Cybersecurity training will be compulsory for lawyers in some U.S. states

Information security is no longer an issue where only experts need to stay updated. The New York State Bar Association (NYSBA) House of Delegates approved a proposal for attorneys in this region to complete cybersecurity training courses as part of the Continuing Legal Education (CLE) requirements they must meet.

This proposal originates after the Technology and Legal Profession Committee submitted a report on the cybersecurity risks that legal firms currently face.

Approval of this proposal could take place before October, which would be a good sign of lawyers’ commitment to the safety of legal service users. It should be remembered that legal firms that store confidential information of their customers and employees in electronic means must ensure adequate protection of this data, which involves the constant training of their IT staff, for compliance with the New York State Stop Hacks and Improve Electronic Data Security (SHIELD) Act.

Experts say cybersecurity threats to legal firms have increased considerably. In an investigation published in the New York Law Journal, the Committee notes that the number of computer security incidents affecting law firms has increased by 100% compared to 2018.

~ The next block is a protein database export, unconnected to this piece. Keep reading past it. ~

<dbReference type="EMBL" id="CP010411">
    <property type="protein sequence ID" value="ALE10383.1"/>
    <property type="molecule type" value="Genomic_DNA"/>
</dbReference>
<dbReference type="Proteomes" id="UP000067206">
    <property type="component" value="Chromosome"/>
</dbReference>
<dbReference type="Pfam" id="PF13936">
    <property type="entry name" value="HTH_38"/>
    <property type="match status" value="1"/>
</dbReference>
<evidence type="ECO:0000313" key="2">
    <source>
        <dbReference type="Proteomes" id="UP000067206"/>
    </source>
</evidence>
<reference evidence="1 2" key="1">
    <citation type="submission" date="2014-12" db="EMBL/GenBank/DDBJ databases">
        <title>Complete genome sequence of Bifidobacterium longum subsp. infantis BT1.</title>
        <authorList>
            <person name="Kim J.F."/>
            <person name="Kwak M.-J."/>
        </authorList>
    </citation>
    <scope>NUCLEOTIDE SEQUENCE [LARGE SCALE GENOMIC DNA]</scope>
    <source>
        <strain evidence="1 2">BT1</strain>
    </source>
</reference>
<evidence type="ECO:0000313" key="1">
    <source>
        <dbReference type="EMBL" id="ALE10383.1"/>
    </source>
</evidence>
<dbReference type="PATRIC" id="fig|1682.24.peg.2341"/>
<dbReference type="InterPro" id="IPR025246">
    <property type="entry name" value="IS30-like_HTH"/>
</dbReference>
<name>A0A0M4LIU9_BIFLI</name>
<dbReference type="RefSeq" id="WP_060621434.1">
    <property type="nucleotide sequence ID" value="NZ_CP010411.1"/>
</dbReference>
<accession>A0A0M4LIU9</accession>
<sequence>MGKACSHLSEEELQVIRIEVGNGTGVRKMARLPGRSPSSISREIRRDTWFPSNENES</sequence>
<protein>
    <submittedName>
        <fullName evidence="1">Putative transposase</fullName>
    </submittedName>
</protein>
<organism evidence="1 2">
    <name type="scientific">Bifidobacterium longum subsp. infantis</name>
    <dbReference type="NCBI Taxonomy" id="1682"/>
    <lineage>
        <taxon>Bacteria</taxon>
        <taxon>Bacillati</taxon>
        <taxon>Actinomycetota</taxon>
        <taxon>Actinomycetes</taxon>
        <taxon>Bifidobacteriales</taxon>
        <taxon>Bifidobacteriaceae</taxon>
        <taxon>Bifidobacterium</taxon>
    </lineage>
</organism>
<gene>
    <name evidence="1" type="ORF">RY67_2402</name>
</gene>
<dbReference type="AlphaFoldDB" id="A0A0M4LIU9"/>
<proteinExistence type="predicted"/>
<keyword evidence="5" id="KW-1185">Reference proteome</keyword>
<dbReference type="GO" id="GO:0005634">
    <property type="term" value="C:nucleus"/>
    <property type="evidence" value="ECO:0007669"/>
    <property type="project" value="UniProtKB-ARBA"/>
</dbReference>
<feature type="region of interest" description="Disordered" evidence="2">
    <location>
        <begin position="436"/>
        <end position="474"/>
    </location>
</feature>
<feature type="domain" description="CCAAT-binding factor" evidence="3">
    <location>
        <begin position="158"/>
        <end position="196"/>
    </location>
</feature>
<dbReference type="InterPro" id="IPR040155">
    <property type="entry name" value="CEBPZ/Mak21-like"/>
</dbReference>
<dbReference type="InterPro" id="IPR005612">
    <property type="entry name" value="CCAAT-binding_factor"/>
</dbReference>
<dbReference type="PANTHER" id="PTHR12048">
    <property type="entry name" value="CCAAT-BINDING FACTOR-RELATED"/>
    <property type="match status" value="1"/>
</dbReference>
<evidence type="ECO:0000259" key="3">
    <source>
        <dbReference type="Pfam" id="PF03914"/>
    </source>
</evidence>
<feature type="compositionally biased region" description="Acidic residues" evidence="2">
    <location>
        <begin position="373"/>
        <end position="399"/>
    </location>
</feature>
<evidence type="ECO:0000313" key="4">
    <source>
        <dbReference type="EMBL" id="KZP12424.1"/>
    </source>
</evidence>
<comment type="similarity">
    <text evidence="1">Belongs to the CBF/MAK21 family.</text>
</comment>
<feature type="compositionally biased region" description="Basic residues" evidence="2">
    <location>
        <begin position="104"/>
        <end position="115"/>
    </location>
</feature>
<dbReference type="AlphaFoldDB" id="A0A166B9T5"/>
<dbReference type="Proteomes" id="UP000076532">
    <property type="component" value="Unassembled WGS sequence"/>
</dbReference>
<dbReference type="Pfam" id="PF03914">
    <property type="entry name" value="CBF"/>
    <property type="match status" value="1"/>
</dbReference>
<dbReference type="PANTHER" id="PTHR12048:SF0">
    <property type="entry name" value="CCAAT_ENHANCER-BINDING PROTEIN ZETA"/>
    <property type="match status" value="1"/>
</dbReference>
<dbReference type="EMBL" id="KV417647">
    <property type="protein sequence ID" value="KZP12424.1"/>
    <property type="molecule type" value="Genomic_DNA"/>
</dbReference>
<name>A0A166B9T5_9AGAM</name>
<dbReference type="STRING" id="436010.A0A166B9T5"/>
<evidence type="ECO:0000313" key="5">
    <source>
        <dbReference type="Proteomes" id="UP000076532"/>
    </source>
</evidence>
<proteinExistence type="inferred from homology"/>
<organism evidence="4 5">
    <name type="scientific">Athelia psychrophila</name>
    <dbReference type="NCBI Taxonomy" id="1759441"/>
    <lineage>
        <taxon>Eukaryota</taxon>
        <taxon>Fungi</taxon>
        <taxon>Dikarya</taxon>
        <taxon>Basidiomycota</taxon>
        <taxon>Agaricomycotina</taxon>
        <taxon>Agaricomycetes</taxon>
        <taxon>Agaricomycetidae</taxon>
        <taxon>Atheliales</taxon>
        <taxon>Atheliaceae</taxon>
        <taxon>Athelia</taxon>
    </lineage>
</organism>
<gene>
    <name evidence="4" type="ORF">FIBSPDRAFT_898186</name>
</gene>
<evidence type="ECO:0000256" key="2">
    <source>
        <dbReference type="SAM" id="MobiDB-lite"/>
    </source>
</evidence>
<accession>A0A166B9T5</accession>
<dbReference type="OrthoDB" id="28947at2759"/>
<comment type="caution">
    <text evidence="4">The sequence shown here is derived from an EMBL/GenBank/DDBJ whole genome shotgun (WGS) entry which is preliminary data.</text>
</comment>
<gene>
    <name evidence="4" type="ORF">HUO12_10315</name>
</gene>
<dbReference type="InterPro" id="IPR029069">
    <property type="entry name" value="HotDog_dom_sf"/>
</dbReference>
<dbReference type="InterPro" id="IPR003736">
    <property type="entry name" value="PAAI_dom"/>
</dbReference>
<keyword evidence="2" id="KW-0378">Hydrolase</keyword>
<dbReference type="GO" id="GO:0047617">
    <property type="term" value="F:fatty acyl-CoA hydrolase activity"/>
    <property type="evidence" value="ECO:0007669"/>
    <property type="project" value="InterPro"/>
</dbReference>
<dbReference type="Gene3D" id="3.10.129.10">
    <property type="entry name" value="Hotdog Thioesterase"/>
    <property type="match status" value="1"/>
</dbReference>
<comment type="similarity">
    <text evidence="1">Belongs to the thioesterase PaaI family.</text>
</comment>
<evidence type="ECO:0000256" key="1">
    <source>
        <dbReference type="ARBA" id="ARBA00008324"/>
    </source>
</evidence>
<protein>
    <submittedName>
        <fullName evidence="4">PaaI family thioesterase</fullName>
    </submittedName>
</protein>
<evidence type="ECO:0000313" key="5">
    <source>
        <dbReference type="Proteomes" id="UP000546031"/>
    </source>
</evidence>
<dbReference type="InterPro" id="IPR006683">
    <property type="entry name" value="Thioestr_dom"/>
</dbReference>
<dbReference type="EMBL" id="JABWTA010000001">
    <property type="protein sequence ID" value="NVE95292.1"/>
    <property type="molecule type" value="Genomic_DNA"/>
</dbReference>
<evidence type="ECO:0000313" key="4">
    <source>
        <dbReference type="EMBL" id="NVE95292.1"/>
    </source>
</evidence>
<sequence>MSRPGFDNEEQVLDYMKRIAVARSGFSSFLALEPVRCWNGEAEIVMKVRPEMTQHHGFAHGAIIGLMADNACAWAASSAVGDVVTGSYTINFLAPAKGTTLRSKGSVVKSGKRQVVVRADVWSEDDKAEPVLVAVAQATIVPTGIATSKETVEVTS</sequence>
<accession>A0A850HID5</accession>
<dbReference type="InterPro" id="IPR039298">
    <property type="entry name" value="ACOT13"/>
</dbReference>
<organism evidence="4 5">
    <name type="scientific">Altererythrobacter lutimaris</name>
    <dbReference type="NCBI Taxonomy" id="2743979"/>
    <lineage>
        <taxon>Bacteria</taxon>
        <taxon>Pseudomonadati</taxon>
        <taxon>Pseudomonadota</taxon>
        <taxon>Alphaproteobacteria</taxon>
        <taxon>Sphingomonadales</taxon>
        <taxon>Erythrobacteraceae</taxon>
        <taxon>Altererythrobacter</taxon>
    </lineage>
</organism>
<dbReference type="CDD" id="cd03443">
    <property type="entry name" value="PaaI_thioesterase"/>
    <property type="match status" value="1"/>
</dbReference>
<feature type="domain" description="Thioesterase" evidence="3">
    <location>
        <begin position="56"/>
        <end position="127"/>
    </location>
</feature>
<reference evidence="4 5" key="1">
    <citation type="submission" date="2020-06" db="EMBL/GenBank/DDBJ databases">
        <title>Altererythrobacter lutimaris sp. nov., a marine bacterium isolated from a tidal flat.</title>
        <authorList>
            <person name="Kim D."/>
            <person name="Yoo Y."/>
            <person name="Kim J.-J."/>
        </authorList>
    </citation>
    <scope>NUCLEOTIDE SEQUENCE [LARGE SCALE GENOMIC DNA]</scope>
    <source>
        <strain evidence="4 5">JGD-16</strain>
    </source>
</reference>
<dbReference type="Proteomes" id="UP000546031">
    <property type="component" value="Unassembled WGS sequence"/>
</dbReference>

Security incidents could increase due to the pandemic, as multiple firms have turned to work from home, largely depending on remote communication platforms and making their employees more vulnerable to cyberattacks.

In addition to applying for legal firms and law firms, the SHIELD Act also applies to any individual or company that owns or licenses computerized data from New York residents. To comply with the Act, companies and individuals must develop, implement and maintain reasonable security mechanisms to protect the safety of their users.

Legal professionals are in continuous work with sensitive and even confidential information, which is why the guild has begun to consider cybersecurity training as a way to protect private information from any incident that could compromise its integrity. In addition, under the New York Professional Conduct Rule, attorneys must make any reasonable effort to prevent inadvertent or unauthorized disclosure or use or unauthorized access to the information they work with, so this proposal is, in practice, a new way to enforce state law.

Originally published at on September 4, 2020.




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